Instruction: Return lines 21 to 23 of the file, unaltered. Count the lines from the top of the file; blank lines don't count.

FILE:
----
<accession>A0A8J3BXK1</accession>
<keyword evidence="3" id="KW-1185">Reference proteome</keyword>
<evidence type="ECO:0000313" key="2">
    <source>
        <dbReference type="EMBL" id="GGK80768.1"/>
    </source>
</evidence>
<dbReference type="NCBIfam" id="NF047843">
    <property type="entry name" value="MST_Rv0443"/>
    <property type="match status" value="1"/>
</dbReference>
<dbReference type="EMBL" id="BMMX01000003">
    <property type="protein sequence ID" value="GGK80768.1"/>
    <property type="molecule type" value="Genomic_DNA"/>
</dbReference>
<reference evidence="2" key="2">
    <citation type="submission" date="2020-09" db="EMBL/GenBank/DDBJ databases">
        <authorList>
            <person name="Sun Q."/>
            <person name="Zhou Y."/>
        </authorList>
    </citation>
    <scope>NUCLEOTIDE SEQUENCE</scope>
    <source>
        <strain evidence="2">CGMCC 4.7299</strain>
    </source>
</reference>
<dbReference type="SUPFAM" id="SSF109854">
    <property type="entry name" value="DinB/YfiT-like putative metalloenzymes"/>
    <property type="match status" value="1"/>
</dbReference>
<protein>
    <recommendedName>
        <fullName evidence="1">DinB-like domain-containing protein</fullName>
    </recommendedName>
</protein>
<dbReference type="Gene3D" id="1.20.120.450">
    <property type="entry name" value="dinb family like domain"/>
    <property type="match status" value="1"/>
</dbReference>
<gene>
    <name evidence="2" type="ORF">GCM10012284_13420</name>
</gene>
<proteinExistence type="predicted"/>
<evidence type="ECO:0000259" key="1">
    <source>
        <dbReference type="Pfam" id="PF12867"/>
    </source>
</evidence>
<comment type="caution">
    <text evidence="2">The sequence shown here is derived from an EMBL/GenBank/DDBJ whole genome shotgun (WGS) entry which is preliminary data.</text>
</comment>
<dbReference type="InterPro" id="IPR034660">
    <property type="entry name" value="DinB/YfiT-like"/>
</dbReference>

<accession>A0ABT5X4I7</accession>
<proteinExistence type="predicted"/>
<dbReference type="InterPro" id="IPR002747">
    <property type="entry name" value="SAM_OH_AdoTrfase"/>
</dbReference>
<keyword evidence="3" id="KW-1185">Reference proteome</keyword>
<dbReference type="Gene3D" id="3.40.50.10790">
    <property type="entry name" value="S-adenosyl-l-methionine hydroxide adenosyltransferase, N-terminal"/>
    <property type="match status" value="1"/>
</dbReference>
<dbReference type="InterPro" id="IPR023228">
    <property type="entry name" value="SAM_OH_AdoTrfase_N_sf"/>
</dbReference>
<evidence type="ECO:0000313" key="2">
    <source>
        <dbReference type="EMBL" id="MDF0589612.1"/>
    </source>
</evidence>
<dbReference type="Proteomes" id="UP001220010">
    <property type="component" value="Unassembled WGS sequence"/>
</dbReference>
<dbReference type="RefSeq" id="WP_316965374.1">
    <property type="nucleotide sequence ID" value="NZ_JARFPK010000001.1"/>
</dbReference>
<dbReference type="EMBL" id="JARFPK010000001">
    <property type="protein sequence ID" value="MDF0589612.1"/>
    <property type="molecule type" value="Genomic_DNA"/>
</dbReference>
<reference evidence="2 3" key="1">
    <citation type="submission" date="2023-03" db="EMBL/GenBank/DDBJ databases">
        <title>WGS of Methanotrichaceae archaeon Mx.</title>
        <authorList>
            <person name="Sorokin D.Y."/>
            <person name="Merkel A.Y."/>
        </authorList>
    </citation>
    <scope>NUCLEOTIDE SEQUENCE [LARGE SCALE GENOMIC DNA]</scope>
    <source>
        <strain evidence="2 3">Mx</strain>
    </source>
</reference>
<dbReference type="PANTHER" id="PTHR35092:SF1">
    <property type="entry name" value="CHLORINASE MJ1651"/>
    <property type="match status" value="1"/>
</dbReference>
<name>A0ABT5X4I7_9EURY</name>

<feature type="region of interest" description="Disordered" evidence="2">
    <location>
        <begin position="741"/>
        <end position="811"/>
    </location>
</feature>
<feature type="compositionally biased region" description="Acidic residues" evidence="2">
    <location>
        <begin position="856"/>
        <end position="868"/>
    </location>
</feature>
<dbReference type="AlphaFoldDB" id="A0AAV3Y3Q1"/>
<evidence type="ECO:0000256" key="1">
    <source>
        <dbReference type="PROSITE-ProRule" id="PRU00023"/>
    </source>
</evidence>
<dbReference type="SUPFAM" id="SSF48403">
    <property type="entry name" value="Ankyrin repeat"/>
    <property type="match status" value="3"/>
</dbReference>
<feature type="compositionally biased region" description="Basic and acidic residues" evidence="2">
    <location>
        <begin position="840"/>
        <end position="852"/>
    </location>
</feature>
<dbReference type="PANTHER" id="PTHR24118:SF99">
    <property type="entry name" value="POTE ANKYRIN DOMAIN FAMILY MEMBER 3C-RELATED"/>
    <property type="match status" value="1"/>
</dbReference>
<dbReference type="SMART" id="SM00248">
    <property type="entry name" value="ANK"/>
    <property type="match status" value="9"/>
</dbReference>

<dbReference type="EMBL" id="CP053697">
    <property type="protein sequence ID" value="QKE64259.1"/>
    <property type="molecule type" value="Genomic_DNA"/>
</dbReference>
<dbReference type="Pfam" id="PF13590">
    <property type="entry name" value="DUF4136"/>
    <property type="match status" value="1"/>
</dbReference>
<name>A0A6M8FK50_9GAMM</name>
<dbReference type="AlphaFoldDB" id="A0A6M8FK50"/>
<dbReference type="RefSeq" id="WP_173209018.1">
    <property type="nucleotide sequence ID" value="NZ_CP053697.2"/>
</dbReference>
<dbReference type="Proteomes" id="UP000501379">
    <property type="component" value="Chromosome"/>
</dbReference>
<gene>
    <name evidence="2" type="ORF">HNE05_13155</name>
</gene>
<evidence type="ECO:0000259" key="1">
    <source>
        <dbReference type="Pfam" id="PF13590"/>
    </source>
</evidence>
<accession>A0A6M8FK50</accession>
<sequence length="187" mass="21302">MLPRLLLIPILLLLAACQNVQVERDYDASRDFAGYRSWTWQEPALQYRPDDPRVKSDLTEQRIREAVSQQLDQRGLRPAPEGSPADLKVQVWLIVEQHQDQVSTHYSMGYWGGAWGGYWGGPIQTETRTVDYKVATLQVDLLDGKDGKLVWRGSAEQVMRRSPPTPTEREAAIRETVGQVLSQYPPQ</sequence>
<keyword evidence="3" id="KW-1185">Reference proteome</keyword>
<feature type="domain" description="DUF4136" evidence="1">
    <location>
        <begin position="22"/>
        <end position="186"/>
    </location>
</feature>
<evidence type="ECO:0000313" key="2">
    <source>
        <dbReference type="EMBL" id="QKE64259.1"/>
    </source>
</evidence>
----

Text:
        </authorList>
    </citation>
    <scope>NUCLEOTIDE SEQUENCE</scope>